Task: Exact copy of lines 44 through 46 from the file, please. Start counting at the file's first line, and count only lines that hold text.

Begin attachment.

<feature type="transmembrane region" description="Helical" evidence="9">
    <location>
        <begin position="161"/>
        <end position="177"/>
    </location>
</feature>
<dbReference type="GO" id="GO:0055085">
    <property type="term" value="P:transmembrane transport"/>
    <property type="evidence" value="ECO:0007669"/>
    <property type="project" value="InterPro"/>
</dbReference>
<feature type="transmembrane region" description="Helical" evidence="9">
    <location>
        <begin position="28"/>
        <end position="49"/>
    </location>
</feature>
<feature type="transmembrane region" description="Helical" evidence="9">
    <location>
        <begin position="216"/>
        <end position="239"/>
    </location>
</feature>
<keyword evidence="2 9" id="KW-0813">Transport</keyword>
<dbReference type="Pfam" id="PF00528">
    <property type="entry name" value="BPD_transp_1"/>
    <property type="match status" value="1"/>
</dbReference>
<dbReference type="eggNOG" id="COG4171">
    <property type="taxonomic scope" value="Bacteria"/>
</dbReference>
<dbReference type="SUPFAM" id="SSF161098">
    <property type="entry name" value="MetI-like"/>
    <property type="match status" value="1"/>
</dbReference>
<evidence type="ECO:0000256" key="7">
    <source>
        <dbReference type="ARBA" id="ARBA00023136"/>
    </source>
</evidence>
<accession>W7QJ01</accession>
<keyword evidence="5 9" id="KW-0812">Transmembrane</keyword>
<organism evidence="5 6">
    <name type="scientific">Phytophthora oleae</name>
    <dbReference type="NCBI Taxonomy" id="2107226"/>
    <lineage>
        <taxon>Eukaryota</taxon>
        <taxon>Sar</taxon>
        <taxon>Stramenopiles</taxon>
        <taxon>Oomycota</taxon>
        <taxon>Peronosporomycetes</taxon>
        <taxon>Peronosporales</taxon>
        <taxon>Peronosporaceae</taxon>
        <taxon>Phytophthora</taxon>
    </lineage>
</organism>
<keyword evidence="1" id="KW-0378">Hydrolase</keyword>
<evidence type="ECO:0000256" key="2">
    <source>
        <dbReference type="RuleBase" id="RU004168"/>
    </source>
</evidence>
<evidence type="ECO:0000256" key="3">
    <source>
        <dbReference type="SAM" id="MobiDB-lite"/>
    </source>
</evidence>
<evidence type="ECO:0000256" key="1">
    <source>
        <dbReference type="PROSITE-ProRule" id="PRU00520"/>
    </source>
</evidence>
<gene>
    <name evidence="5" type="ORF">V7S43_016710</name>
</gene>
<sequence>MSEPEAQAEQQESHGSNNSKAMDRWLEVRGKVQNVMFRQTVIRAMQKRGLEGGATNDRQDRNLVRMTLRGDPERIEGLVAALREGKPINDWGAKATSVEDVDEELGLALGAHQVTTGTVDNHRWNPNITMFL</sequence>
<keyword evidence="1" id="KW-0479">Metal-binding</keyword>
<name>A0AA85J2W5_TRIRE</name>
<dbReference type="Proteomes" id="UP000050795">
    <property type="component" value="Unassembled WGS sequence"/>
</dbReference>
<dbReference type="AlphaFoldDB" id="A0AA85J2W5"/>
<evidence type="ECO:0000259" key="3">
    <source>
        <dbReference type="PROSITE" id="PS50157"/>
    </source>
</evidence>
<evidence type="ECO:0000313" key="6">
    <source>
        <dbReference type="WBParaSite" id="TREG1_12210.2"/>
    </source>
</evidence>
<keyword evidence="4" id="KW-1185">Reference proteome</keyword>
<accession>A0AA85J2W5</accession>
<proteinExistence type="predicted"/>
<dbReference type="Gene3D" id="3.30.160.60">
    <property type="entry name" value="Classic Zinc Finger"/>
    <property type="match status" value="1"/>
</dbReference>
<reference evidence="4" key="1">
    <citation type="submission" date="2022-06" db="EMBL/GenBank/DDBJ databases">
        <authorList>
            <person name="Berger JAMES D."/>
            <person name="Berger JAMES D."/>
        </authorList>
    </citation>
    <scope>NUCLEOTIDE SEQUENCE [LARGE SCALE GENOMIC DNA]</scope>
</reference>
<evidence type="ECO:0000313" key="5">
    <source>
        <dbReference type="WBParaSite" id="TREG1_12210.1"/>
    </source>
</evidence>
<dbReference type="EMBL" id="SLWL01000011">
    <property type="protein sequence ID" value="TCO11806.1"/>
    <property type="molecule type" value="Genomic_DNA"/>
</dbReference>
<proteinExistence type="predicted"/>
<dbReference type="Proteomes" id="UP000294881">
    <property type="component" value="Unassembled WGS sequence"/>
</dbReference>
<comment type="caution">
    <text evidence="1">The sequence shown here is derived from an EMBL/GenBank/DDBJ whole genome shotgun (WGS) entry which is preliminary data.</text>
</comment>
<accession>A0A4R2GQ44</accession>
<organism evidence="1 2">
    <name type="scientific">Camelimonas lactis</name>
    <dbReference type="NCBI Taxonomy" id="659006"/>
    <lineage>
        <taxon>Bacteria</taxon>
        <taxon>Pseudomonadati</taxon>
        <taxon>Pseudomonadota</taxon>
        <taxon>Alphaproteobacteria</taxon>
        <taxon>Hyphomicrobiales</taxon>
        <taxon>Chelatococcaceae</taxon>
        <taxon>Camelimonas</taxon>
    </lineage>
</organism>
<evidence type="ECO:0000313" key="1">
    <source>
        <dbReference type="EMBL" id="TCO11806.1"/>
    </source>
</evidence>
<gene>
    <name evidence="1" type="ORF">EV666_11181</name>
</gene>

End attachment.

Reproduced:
    <name type="scientific">Phytophthora oleae</name>
    <dbReference type="NCBI Taxonomy" id="2107226"/>
    <lineage>